Sunday, September 20, 2020

Seawater-Powered Dive Light Developers Start Crowdfunding Campaign

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A group of Hungarian deep-sea researchers has developed a dive light powered entirely by seawater and is conducting a crowdfunding campaign to manufacture and sell it.

The SWES (Sea Water Energy System) dive light is a 100 percent clean-energy, LED light that powers on as soon as it touches the ocean or salt water. Available in 100 and 300 lumens, this super rugged, completely submersible dive light blazes through the darkest waters,” the group, SWES Technology, claims, adding: “The SWES light powers its energy cells from the high concentration of minerals found in salt water with plant-based crystal technology. The result is an eco-friendly, self-powering, zero maintenance, hand-held dive light that holds up to any adventure.

The group isn’t stopping at just dive lights, however. They also want to develop a seawater-powered propulsion system for ships.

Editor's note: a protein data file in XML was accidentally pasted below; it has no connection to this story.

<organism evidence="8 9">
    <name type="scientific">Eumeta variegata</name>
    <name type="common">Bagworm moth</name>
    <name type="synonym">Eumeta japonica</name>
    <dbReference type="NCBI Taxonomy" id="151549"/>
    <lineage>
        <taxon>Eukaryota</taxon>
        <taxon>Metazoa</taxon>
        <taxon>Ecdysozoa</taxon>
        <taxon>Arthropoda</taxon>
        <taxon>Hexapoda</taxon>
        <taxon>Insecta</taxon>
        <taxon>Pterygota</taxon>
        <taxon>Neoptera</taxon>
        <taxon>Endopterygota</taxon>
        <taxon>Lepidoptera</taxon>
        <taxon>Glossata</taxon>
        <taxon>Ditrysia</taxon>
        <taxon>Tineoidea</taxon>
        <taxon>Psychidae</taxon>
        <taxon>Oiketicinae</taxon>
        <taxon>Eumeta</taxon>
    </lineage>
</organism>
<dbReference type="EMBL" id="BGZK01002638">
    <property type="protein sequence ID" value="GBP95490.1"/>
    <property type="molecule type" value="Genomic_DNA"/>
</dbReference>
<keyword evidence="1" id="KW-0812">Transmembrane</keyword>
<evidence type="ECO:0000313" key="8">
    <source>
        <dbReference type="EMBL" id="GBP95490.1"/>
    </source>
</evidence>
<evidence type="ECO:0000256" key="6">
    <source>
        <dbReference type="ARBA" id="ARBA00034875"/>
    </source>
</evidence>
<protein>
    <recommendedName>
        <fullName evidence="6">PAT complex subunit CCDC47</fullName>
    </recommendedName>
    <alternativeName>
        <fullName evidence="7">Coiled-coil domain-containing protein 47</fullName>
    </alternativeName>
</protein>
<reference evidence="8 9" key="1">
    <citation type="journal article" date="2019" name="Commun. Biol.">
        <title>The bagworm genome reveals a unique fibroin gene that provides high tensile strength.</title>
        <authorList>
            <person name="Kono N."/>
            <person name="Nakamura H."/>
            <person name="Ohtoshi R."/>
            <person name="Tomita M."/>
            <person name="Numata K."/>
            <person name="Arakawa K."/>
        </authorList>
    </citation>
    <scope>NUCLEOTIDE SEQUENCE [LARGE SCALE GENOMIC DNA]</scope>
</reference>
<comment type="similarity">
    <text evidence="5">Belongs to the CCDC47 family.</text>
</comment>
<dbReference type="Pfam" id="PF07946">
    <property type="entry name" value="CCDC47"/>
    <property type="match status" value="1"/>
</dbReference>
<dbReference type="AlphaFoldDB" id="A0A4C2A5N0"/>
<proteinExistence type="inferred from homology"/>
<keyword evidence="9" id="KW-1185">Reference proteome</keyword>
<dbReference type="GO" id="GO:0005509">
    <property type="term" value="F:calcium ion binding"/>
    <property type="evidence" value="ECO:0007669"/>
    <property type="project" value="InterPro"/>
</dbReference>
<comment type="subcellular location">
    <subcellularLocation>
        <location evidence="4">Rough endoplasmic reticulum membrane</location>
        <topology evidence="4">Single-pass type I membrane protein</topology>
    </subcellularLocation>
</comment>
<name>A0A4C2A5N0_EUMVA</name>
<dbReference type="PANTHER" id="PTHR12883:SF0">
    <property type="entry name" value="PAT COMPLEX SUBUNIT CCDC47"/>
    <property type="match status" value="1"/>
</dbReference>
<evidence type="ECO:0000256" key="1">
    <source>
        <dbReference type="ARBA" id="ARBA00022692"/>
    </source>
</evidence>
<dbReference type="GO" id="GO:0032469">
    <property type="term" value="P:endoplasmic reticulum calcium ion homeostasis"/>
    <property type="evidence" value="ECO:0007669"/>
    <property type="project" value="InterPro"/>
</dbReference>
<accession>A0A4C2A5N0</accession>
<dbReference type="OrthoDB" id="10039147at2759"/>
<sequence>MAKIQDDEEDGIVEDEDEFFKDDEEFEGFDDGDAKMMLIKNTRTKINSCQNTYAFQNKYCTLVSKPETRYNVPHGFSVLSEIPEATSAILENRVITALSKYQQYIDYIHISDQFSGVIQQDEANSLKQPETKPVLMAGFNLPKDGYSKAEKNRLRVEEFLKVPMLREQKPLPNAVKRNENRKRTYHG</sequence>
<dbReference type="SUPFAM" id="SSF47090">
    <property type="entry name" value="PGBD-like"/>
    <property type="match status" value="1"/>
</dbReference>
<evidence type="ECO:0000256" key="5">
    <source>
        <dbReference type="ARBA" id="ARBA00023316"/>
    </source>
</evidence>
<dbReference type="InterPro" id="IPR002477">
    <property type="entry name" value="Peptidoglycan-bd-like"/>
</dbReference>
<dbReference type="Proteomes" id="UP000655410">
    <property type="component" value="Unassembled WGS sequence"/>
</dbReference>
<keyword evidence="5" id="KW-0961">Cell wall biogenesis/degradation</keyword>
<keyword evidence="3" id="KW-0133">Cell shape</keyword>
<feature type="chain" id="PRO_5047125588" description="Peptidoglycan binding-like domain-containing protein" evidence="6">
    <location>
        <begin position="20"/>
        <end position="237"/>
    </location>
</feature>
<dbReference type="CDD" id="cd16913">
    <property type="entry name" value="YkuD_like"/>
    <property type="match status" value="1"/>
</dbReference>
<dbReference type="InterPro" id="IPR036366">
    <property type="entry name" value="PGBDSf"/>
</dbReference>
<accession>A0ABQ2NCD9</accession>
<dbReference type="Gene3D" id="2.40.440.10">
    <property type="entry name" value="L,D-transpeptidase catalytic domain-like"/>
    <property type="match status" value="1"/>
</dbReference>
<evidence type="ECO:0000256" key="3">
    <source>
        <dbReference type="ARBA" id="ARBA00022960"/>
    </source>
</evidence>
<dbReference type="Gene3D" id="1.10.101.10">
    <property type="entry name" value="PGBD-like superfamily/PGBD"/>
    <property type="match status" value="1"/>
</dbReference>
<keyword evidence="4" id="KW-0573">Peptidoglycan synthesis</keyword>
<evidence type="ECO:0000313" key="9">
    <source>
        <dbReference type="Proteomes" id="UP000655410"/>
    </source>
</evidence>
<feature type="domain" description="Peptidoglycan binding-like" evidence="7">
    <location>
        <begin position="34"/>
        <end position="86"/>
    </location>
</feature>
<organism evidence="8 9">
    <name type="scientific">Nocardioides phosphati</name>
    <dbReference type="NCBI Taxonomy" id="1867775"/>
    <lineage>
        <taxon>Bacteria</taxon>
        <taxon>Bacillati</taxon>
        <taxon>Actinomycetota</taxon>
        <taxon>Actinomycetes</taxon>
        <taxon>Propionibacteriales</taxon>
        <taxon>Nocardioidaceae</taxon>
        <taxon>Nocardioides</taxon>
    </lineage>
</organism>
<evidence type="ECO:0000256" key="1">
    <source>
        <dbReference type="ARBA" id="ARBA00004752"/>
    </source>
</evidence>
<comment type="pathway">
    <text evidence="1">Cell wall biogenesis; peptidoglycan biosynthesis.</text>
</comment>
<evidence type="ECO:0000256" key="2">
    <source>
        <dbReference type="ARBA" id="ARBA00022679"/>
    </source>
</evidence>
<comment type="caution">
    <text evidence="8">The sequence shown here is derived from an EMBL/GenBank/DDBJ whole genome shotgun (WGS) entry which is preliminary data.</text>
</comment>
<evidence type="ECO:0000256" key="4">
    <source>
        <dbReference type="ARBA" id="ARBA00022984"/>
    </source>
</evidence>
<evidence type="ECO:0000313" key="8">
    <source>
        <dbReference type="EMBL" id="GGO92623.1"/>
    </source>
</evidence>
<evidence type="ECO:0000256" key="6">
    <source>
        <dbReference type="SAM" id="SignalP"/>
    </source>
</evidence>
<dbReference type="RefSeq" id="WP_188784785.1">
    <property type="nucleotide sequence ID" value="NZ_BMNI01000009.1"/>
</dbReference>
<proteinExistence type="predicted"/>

Consequently, SWES Technology is looking to raise $200,000 by August 29 via an IndieGoGo campaign to begin serial production of the SWES dive light and finish a SWES Ship prototype.

The group is comprised of Ferenc Mészáros (Organizer), Attila Szalóky (Leader of Research and Development), László Tótfalusy (Electro Technican), Zoltán Sziki (Mechanical Engineer), and Péter Tótfalusy (Electro Technican), according to the SWES Technology website.

The SWES group members have been doing archeological deep-sea research for 20 years and have conducted nine scientific expeditions in seven countries.

During their work they discovered more than 100 historical wrecks and a 2000-year-old underwater city, and have also helped authorities to investigate crimes and found bombs and explosives from World War ll. If you read Hungarian, check out their website here.

[youtube https://www.youtube.com/watch?v=oP7ss3EdV_Q]

SWES

John Liang
John Lianghttps://www.deeperblue.com/
John Liang is the News Editor at DeeperBlue.com. He first got the diving bug while in High School in Cairo, Egypt, where he earned his PADI Open Water Diver certification in the Red Sea off the Sinai Peninsula. Since then, John has dived in a volcanic lake in Guatemala, among white-tipped sharks off the Pacific Coast of Costa Rica, and other places including a pool in Las Vegas helping to break the world record for the largest underwater press conference.

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